CRED Towed-Diver Fish Biomass Surveys at Pearl And Hermes Atoll, NW Hawaiian Islands in 2008

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Frequently anticipated questions:


What does this data set describe?

Title:
CRED Towed-Diver Fish Biomass Surveys at Pearl And Hermes Atoll, NW Hawaiian Islands in 2008
Abstract:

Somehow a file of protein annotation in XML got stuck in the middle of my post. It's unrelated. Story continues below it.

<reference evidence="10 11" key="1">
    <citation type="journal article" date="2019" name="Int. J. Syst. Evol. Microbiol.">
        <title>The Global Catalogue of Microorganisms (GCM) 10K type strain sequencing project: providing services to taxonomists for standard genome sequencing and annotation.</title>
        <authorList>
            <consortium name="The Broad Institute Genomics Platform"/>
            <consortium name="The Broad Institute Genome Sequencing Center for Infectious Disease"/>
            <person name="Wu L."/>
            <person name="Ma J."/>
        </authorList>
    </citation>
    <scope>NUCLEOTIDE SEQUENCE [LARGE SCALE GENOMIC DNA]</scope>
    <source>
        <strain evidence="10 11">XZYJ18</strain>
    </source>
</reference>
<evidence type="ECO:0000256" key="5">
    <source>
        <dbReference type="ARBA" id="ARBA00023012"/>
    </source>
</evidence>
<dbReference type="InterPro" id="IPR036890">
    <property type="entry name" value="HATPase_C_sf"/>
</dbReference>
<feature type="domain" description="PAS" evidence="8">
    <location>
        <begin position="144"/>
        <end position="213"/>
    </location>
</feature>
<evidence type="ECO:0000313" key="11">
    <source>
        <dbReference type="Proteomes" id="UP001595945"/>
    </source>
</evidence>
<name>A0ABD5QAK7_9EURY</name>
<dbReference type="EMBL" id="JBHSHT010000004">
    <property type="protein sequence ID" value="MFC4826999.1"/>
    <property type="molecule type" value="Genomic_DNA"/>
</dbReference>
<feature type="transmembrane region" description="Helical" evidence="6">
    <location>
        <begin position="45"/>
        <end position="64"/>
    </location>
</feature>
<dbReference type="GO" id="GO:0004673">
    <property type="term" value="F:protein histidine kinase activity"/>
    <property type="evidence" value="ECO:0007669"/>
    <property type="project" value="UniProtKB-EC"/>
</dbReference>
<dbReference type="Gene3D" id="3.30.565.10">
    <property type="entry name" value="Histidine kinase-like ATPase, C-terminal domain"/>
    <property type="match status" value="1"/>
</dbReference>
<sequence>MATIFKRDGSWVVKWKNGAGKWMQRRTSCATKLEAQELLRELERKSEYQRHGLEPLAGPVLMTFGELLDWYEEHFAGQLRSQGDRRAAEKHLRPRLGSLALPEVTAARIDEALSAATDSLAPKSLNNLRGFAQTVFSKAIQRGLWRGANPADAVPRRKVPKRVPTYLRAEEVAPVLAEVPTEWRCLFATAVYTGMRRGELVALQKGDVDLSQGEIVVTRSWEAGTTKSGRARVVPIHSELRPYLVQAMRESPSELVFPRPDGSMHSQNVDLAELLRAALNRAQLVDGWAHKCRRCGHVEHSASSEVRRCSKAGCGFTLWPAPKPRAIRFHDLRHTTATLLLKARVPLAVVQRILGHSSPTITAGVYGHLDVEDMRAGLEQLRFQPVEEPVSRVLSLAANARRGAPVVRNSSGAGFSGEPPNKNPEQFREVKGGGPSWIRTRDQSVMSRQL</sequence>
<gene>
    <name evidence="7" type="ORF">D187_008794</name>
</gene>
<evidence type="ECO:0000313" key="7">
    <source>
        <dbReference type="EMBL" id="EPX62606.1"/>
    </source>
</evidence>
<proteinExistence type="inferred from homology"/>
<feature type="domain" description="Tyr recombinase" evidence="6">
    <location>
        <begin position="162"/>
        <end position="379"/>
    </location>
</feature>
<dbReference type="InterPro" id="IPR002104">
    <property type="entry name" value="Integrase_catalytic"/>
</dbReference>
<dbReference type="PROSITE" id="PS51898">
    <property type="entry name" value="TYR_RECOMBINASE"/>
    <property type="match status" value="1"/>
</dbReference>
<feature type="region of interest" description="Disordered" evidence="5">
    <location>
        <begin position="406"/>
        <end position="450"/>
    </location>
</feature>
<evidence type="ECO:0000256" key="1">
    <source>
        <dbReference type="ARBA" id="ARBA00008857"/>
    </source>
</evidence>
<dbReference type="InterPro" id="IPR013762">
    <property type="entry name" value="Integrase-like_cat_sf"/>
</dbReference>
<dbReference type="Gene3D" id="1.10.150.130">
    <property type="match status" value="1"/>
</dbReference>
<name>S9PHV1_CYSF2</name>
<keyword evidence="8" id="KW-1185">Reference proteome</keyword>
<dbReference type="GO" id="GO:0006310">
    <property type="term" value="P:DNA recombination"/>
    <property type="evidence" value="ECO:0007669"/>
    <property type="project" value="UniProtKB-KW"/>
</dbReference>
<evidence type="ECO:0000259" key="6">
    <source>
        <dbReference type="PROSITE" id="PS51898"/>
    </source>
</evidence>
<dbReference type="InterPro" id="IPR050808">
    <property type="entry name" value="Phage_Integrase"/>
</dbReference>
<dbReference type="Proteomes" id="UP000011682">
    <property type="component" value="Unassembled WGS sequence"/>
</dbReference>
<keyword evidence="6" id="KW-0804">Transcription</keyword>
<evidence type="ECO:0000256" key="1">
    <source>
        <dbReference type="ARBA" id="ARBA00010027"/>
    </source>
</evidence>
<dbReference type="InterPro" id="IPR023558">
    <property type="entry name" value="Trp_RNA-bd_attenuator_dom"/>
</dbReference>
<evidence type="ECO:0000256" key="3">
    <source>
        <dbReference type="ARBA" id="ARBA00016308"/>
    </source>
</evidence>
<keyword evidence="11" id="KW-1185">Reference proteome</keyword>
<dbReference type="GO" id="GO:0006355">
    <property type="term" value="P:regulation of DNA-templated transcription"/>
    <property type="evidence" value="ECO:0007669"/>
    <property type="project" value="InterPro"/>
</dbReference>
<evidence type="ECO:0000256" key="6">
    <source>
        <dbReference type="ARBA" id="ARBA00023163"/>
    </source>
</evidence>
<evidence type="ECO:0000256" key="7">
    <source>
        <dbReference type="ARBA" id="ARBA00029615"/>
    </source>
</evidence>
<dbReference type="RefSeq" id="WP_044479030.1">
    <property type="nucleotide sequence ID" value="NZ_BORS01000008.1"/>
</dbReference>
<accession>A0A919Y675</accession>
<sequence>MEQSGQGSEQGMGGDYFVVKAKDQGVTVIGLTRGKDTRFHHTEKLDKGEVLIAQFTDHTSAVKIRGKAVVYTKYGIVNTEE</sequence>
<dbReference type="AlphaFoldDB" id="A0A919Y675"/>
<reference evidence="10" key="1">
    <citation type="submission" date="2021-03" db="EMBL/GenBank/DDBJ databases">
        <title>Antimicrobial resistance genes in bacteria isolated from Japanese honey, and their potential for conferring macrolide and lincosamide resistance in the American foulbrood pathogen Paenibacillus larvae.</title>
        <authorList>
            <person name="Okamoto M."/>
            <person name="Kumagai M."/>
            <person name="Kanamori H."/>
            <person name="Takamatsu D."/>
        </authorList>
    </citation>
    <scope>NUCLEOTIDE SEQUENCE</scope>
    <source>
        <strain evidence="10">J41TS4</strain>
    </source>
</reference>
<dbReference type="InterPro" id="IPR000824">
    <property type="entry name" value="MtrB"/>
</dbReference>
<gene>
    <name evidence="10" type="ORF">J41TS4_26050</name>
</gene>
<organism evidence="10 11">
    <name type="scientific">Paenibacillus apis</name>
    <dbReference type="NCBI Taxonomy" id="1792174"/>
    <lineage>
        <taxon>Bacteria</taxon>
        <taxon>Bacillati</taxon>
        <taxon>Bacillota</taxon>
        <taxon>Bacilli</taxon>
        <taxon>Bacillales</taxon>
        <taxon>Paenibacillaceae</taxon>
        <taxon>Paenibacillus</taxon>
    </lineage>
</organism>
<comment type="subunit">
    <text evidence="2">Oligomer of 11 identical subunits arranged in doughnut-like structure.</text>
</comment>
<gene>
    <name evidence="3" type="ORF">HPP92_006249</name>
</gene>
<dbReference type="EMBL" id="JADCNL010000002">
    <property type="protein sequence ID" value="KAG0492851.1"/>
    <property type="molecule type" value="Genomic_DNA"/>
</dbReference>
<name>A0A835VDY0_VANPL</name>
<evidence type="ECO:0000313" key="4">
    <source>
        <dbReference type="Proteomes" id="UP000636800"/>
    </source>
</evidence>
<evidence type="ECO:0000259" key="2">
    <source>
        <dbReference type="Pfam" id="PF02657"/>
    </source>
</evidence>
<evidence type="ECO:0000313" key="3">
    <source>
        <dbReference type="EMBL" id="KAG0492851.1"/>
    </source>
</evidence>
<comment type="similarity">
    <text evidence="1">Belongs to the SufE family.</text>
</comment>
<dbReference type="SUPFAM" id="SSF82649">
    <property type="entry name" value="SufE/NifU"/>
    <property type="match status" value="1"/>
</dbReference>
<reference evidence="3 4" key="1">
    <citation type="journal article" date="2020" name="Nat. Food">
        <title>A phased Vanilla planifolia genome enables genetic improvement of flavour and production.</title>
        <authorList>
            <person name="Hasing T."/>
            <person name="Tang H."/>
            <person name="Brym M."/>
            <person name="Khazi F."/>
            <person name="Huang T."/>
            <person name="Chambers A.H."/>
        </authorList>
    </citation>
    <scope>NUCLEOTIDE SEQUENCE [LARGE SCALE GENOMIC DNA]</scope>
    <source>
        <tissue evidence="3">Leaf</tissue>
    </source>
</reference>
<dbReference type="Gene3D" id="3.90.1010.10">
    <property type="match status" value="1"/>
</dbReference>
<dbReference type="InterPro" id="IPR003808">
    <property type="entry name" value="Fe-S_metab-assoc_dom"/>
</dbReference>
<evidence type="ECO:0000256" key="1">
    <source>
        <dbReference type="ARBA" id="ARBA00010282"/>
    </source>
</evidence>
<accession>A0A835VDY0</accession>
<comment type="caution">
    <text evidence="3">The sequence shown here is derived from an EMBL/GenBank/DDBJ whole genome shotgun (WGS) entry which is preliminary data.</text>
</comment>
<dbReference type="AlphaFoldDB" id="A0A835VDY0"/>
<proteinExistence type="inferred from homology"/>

Towed-diver surveys (aka. Towboard surveys) are conducted by the Coral Reef Ecosystem Division (CRED) of the NOAA Pacific Islands Fisheries Science Center (PIFSC) as part of biennial Pacific Reef Assessment and Monitoring Program (RAMP) Cruises. These cruises support NOAA Coral Reef Conservation Program (CRCP) long-term goals for sustainable management and conservation of coral reef ecosystems. 27 towboard surveys (62.9352 km in length), were conducted at Pearl And Hermes Atoll in the NW Hawaiian Islands from 12 September - 12 October 2008 as part of RAMP Cruise HI0809. Towboard surveys are a good method for obtaining a general description of large reef areas, assessing the status of low-density populations of large-bodied reef fish, large-scale disturbances (e.g., bleaching), general distribution and abundance patterns of macro-invertebrates (e.g., COT, giant clams), and for assessing trends in these populations and metrics. A pair of scuba divers (1 fish and 1 benthic diver) are towed 60 m behind a small survey launch at a speed of 1-2 knots and a depth of approximately 15m. Each survey is 50 min long, covers about 2 km of habitat, and is divided into ten 5-minute survey segments. The fish diver records, to the lowest possible taxon, all large-bodied reef fishes (>50cmTL) seen within 5m either side and 10m in front of the towboard. Length of each individual is estimated to the nearest cm. The fish towboard is also outfitted with a forward-facing digital video camera to record the survey swath. The benthic diver records percent cover of coral and macroalgae, estimates benthic habitat type and complexity, and censuses a suite of benthic macroinvertebrates including Crown of Thorns sea stars and sea urchins. The benthic towboard is equipped with a downward-facing digital still camera which images the benthos at 15 second intervals. These images are analyzed for percent cover of coral, algae, and other benthic components. Both towboards are equipped with SEABIRD SBE-39 temperature/depth sensors set to record at 5 second intervals. Latitude and longitude of each survey track is recorded at 15 second intervals using a Global Positioning System (GPS) receiver onboard the tow boat. A layback algorithm is applied to more accurately map the position of the divers with respect to the reef environment. This algorithm calculates the position of the divers based on the position of the tow boat taking into account the length of the tow rope, the depth of the divers, and the curvature of the survey track. This metadata applies to the fish biomass observations.